The nostalgia I speak of is nostalgia for a range of oddball horror comics published in the 1950s by a company called EC. As I explain in my review, before being wound down into a rump publishing little more than Mad Magazine, EC acquired a huge following by pioneering the combination of comedy and horror at a time when comics were being broken on the rack of public opinion for their supposed role in creating juvenile delinquents. Despite being something of a flash in the pan, the sensibility pioneered by EC was immensely influential on American babyboomers and traces of EC heritage can be found not only in the work of George A. Romero and Stephen King but also people like Stephen Spielberg, Sam Raimi and anyone from that generation who took it upon themselves to direct a horror/comedy. The problem is that, while the ‘boomers clearly loved their EC comics, they drank so deeply from the wellspring and returned to it so often that the idea explored by the EC comics themselves now seem incredibly dated and dull. We’ve seen it before and we’ve seen it better because everyone who ever read an EC comic decided to borrow the idea and make a film about it.

At the time, Creepshow must have seemed like a great idea and given how many 1980s film critics must have read EC comics as children, I’m sure the sense of shared love and nostalgia was universal. However, while nostalgia is an incredibly potent force that excuses many great cultural ills, it doesn’t transfer between generations meaning that while EC comics might have meant a lot to ‘boomers, they don’t mean anything to people like me. In fact, I’m more like to be nostalgic for the work of Romero and King than I am for the work that inspired them. Stripped of its shield of nostalgic good will, Creepshow reveals itself as poorly conceived, poorly written and poorly made.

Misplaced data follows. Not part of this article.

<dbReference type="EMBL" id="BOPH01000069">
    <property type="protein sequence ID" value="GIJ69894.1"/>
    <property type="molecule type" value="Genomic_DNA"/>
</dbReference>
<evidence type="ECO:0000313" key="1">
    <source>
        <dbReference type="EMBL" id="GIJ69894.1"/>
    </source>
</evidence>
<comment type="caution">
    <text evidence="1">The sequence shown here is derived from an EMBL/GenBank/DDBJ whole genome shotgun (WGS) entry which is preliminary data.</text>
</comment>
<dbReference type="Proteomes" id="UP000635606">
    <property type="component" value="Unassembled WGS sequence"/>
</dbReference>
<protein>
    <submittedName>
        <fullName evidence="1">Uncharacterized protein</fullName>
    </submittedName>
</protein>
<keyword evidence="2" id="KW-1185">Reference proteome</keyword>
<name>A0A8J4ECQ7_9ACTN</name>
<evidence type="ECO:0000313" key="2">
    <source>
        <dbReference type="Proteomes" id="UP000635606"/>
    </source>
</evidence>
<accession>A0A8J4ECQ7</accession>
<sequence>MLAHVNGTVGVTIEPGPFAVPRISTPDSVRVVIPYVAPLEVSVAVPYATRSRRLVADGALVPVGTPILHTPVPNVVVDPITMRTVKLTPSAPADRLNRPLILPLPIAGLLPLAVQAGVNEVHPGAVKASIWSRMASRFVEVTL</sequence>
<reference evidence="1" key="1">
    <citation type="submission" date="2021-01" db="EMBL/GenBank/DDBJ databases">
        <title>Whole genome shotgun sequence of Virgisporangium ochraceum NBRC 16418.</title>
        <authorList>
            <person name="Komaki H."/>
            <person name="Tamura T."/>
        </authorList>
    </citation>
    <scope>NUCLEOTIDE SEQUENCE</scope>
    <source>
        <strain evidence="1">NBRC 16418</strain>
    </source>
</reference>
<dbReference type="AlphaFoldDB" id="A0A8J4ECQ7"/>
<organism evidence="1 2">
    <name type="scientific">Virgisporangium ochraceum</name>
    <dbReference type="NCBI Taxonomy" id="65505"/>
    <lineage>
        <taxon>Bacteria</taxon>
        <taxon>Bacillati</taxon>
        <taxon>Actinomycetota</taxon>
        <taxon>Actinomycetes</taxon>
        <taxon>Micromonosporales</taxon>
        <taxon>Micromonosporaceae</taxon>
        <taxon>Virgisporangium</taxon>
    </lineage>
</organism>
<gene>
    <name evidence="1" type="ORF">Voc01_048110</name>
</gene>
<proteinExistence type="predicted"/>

I got into this question when I reviewed Sam Raimi’s Drag Me To Hell back in 2009:

What most struck me as I sat watching Drag Me To Hell is its quite overt racism.  The film’s depiction of the Roma people is straight out of the darkest dreams of the Daily Mail and a tradition of racial prejudice, fear and scape-goating that stretches back at least as far as the Dark Ages.  Mrs. Ganush is physically disgusting, replete with disease and foul habits.  A vindictive and dishonest creature who needs little provocation before lashing out at honest white middle class people using her sinister gypsy powers.  Her family are presented in a similar tone as a pack of ugly, sinister and unsympathetic people playing weird violin music in the basement of a tumbledown old house.  I would have some sympathy for the idea that the Raimi brothers – as Americans – have little awareness of the spectre of genocide that still hangs over the European treatment and depiction of gypsies except that, even accepting that this kind of gross ignorance is acceptable, it does not explain why the same kind of racially-inspired, type-based characterisation also applies to other non-White characters.